For the last two and a half years, I’ve been clear of mental health issues – yes, I didn’t even have any bad days.
However recently, the good weather took a hiatus and I have had some really bad days. For no reason, my mood plummeted into depression and everything that I could pick on about myself surfaced.
As part of my personal training regime, I have been ‘bulking’ and even though this is purposeful, it has led to me looking in the mirror and getting upset about my love handles. Another day, it was wondering whether I had fallen out of favour with my coffee buddy at work because she didn’t ask me for coffee at exactly 10.15am because she was in a meeting. And another day, it was wondering whether a nose job would change the way people looked at me from “She’s not even a 1/10” into “She’s maybe a 7/10 now”.
Despite this, I’ve known that I’m stuck in a rut, but I’m doing okay. Mental illness is an episodic thing for me, and I know that I’m not doing as well now as I could be. I left work early on Friday to have a cry in my car and just let it all out. Why? Because I needed it and I needed to be honest to myself that I wasn’t holding up as well as I could. But don’t worry, I will come out the other side, and when I do, I will be back to my same bubbly self once the skies have cleared a little more.
In all of this, I have been so grateful to everyone around me. I am grateful to be able to tell people that I’m not doing okay, and to have them know that I am not myself, and I am grateful that my friends have given me the space and the patience I need.
Whilst I have never been one to verbalise how and why I feel when I have an episode (nothing can really describe the feeling of having your soul crushed by being unable to open a jar of mustard!), in having the first depressive episode I’ve had in a long time has highlighted to me the incredible support I have around me.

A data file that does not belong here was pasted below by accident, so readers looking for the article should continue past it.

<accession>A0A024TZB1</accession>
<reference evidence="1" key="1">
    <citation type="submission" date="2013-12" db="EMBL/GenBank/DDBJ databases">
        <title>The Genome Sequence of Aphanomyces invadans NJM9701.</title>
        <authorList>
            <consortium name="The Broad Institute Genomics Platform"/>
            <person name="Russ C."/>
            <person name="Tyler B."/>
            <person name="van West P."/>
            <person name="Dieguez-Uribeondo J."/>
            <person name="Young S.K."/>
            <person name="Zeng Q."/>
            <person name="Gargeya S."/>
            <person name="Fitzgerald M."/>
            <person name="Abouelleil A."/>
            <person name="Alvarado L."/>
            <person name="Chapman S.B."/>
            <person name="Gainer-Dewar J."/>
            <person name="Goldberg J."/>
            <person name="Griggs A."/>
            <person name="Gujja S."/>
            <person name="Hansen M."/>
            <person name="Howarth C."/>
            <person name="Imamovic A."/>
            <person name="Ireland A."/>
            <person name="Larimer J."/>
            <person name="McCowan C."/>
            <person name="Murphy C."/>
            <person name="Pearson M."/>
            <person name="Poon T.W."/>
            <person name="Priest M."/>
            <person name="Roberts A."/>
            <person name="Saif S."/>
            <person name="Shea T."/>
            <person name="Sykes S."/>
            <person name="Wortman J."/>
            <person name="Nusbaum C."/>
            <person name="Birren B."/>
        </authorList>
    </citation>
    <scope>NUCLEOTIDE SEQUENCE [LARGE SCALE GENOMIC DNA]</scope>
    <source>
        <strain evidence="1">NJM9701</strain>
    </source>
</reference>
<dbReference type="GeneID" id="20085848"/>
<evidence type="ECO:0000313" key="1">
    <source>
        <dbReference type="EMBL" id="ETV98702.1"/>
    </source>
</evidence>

From my psychologist, who I called upon and who instantly found time to see me that day, to a friend down in Canberra offering me his ear if I needed it but still emphasising on my space to recover, to my personal trainer who sat with me on the gym floor when I burst out crying for no reason, it is sometimes difficult to see how much people do care about you when you think nobody does.
But the biggest lesson I have learned is that of honesty – the capability to say that I’m not doing okay. There isn’t always a reason. There isn’t always a problem. Even when people expect there needs to be. But there is time and patience. It’s little chats with Dad about astronomy over a miserable one-pot dinner. It’s meeting up with an incredible and strong woman who is doing the best she can do and is still learning more about herself everyday. It’s smashing out that last rep at the gym that you struggled with the week before when you in a better mood even when your thighs are burning like the sun.
I’m not doing alright right now but ask me again very soon and I will be.